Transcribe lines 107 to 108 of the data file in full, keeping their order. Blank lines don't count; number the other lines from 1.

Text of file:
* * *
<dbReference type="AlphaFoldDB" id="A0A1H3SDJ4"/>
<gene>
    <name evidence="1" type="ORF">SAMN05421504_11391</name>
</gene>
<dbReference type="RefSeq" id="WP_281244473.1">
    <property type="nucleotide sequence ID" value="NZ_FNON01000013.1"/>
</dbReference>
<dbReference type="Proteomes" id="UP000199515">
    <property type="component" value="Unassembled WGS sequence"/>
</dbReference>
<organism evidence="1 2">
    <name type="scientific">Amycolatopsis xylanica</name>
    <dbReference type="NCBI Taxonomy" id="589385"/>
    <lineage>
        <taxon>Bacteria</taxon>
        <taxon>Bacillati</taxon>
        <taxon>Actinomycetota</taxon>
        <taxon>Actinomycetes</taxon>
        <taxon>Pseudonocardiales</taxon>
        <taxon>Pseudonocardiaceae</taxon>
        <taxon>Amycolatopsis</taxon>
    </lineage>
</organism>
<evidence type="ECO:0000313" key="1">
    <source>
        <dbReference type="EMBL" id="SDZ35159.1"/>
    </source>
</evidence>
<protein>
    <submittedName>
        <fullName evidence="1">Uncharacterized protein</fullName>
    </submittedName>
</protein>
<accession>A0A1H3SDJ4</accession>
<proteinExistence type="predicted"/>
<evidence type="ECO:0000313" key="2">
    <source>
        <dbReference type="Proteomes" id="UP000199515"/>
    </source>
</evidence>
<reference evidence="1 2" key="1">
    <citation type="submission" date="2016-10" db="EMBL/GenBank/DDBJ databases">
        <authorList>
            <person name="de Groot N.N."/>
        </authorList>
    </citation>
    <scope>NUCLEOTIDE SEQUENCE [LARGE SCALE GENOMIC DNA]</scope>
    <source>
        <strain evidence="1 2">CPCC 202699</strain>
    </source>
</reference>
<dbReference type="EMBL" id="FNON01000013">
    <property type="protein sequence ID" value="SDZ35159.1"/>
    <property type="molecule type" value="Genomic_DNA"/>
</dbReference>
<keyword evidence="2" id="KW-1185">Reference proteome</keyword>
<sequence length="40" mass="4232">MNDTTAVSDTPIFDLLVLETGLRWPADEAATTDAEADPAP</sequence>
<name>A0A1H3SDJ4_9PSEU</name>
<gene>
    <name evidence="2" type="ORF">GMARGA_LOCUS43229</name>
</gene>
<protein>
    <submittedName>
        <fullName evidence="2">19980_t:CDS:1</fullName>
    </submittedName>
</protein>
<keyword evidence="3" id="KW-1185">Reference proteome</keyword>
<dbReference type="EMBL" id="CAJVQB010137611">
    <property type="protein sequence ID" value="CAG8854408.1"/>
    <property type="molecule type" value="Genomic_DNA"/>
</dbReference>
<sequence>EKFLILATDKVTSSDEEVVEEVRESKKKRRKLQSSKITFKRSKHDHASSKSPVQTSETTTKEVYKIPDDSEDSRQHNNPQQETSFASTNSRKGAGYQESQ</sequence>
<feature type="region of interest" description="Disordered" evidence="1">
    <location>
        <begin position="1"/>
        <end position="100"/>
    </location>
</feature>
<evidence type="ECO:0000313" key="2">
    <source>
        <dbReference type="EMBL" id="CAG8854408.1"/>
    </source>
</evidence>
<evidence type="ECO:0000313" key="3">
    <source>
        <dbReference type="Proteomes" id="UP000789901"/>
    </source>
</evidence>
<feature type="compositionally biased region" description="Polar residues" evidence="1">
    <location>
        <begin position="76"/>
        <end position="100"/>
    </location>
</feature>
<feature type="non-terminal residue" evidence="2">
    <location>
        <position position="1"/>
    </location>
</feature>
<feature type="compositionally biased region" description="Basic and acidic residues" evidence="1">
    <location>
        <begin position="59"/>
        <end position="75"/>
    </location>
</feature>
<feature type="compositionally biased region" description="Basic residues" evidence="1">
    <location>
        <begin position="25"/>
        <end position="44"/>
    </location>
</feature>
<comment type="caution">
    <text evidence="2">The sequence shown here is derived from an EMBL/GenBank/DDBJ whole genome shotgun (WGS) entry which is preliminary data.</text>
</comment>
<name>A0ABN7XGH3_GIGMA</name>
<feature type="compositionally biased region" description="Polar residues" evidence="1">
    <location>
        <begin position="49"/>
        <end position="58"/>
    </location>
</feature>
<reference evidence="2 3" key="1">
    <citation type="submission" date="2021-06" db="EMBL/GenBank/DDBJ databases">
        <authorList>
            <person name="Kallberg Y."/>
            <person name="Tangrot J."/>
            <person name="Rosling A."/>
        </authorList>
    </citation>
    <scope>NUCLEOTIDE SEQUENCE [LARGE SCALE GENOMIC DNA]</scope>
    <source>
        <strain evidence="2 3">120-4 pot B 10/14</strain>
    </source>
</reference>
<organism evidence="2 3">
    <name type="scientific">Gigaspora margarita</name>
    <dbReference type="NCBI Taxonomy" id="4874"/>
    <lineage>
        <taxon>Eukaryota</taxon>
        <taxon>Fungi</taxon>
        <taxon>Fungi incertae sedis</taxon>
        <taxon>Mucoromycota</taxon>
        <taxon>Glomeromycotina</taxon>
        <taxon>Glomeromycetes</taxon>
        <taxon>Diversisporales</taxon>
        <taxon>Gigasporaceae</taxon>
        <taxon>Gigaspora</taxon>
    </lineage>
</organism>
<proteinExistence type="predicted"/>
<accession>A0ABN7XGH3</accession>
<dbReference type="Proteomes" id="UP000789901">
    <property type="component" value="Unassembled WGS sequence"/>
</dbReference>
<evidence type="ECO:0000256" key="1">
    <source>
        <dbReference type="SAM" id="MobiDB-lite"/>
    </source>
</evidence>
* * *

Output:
    <location>
        <begin position="25"/>